Plugin API ? WordPress Codex. Plugin API Languages: বাংলা • English • Español • Français • 日本語 • 한국어 • Português do Brasil • ไทย • 中文(简体) • Русский • (Add your language) Introduction This page documents the API (Application Programming Interface) hooks available to WordPress plugin developers, and how to use them.
This article assumes you have already read Writing a Plugin, which gives an overview (and many details) of how to develop a plugin. This article is specifically about the API of "Hooks", also known as "Filters" and "Actions", that WordPress uses to set your plugin in motion. These hooks may also be used in themes, as described here. Hooks, Actions and Filters Hooks are provided by WordPress to allow your plugin to 'hook into' the rest of WordPress; that is, to call functions in your plugin at specific times, and thereby set your plugin in motion. You can sometimes accomplish the same goal with either an action or a filter.
Function Reference Actions Modify database data. Settings API. Settings API Languages: English • 日本語 • Português do Brasil • 中文(简体) • (Add your language) Overview The Settings API, added in WordPress 2.7, allows admin pages containing settings forms to be managed semi-automatically. It lets you define settings pages, sections within those pages and fields within the sections. New settings pages can be registered along with sections and fields inside them. Organizing registration and validation of fields still requires some effort from developers using the Settings API, but avoids a lot of complex debugging of underlying options management.
NOTE: When using the Settings API, the form posts to wp-admin/options.php which provides fairly strict capabilities checking. The functions are found in wp-admin/includes/plugin.php and wp-admin/includes/template.php Function Reference Adding Setting Fields NOTE: You MUST register any options you use with add_settings_field() or they won't be saved and updated automatically. Dashboard Widgets API. Dashboard Widgets API Languages: English • Русский • (Add your language) The Dashboard Widgets API (added in WP 2.7) makes it very simple to add new widgets to the administration dashboard. Doing so requires working knowledge of PHP and the WordPress Plugin API, but to plugin or theme authors familiar with hooking actions and filters it only takes a few minutes and can be a great way to make your plugin even more useful. Overview The Function The main tool needed to add Dashboard Widgets is the wp_add_dashboard_widget() function.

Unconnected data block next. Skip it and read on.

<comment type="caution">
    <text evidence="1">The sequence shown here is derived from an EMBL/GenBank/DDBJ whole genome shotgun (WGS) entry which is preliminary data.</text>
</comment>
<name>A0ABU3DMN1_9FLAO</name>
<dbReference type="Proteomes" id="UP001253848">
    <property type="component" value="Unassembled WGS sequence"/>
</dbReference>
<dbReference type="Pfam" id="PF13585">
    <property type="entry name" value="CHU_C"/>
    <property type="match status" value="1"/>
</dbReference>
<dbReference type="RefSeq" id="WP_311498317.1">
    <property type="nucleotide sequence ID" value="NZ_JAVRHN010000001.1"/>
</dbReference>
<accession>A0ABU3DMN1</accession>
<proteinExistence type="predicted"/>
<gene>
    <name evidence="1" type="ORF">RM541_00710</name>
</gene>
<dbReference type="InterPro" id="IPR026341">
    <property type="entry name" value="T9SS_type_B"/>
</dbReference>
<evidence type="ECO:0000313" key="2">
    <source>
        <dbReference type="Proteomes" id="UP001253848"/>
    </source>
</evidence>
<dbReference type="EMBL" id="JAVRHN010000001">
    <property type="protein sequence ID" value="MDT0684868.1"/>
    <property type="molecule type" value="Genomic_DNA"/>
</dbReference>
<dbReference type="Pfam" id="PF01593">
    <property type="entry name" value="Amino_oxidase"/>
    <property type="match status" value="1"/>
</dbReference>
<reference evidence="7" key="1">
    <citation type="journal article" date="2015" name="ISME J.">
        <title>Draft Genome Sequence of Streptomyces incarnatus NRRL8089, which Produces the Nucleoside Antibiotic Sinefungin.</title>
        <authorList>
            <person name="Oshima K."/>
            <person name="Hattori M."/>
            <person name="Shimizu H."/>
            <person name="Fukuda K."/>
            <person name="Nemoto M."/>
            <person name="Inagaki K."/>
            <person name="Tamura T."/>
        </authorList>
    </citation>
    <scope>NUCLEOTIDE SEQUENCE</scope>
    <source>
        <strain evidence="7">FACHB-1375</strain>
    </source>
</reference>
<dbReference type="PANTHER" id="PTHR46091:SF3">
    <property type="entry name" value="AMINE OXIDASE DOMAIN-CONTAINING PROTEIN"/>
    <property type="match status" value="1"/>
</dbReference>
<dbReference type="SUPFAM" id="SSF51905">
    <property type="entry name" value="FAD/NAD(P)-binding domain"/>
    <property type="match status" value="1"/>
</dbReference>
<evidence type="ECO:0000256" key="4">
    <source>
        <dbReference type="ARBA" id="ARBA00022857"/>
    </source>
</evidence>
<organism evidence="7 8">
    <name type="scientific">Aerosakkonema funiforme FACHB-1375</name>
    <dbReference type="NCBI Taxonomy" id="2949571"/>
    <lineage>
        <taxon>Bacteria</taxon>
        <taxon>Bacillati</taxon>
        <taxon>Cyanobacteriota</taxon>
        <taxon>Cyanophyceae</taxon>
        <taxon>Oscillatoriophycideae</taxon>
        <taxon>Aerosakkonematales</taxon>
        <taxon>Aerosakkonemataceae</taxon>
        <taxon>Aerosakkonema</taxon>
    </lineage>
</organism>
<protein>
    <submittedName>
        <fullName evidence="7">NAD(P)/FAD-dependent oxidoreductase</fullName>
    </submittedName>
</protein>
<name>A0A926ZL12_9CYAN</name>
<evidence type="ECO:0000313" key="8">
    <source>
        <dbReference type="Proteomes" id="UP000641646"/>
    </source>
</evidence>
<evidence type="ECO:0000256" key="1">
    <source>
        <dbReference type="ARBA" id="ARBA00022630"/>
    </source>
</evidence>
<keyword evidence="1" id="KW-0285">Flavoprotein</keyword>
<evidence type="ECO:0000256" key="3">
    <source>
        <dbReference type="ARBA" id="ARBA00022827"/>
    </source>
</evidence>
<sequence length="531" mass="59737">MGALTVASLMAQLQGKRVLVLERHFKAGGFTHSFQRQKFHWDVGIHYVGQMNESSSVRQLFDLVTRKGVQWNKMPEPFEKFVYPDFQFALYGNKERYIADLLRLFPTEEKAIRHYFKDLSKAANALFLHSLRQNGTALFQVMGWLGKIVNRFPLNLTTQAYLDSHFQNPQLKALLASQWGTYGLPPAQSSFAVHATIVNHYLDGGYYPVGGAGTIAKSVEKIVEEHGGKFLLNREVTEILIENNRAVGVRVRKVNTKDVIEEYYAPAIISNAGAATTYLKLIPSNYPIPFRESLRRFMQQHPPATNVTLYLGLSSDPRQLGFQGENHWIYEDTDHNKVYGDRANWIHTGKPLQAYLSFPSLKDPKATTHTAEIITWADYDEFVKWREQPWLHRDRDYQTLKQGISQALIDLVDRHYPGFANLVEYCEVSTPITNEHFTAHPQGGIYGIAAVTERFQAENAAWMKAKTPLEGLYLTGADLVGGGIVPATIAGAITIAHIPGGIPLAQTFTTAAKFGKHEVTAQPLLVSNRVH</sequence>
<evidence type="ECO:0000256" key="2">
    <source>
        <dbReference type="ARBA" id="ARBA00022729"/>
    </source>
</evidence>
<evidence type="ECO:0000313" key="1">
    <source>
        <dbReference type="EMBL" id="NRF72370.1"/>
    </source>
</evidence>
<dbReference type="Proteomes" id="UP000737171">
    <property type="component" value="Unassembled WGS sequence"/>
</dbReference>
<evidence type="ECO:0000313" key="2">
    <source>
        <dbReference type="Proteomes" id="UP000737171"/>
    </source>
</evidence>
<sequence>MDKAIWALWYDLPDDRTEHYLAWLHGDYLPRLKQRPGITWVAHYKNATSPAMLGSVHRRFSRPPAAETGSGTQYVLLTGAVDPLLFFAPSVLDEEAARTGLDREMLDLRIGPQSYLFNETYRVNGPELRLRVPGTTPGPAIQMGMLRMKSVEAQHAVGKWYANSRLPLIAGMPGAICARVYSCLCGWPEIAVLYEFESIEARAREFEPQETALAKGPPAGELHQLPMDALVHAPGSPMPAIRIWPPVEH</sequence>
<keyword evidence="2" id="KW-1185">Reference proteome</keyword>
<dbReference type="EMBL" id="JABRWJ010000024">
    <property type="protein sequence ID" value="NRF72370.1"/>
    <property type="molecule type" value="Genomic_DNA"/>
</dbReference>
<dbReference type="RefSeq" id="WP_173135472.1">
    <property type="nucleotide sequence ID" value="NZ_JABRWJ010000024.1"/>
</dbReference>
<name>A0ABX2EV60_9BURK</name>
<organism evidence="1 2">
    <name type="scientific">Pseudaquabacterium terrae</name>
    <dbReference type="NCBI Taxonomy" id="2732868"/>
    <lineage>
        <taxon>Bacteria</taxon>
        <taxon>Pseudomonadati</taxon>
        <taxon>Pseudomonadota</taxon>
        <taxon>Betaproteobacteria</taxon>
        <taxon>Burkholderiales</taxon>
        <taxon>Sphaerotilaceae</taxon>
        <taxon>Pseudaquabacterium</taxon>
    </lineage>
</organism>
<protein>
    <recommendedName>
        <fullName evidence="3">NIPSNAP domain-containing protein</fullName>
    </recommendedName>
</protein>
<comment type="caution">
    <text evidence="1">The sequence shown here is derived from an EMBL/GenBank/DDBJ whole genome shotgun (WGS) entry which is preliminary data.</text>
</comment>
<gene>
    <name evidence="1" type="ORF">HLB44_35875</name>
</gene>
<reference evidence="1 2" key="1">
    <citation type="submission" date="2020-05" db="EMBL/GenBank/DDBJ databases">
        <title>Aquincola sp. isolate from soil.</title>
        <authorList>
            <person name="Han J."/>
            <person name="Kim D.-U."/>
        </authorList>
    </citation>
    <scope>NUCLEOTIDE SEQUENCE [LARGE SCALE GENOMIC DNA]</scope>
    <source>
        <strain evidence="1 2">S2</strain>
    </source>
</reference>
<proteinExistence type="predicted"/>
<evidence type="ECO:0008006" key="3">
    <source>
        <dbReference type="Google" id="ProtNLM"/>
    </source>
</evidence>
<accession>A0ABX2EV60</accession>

Usage: wp_add_dashboard_widget( $widget_id, $widget_name, $callback, $control_callback = null ) $widget_id - an identifying slug for your widget. The Action To run the function you will need to hook into the action 'wp_dashboard_setup' via add_action(). Examples Add an Example Widget Here's an example of a very basic dashboard widget. Advanced: Forcing your widget to the top Unfortunately this only works for people who have never re-ordered their widgets. Related. Shortcode API ? WordPress Codex. Shortcode API Languages: English • Italiano • 日本語 • Português do Brasil • Русский • (Add your language) The Shortcode API Introduced in WordPress 2.5 is the Shortcode API, a simple set of functions for creating macro codes for use in post content.
For instance, the following shortcode (in the post/page content) would add a photo gallery into the page: [gallery] It enables plugin developers to create special kinds of content (e.g. forms, content generators) that users can attach to certain pages by adding the corresponding shortcode into the page text. The Shortcode API makes it easy to create shortcodes that support attributes like this: [gallery id="123" size="medium"] The API handles all the tricky parsing, eliminating the need for writing a custom regular expression for each shortcode.
As a quick start for those in a hurry, here's a minimal example of the PHP code required to create a shortcode: This will create [foobar] shortcode that returns as: foo and bar With attributes: Overview Output.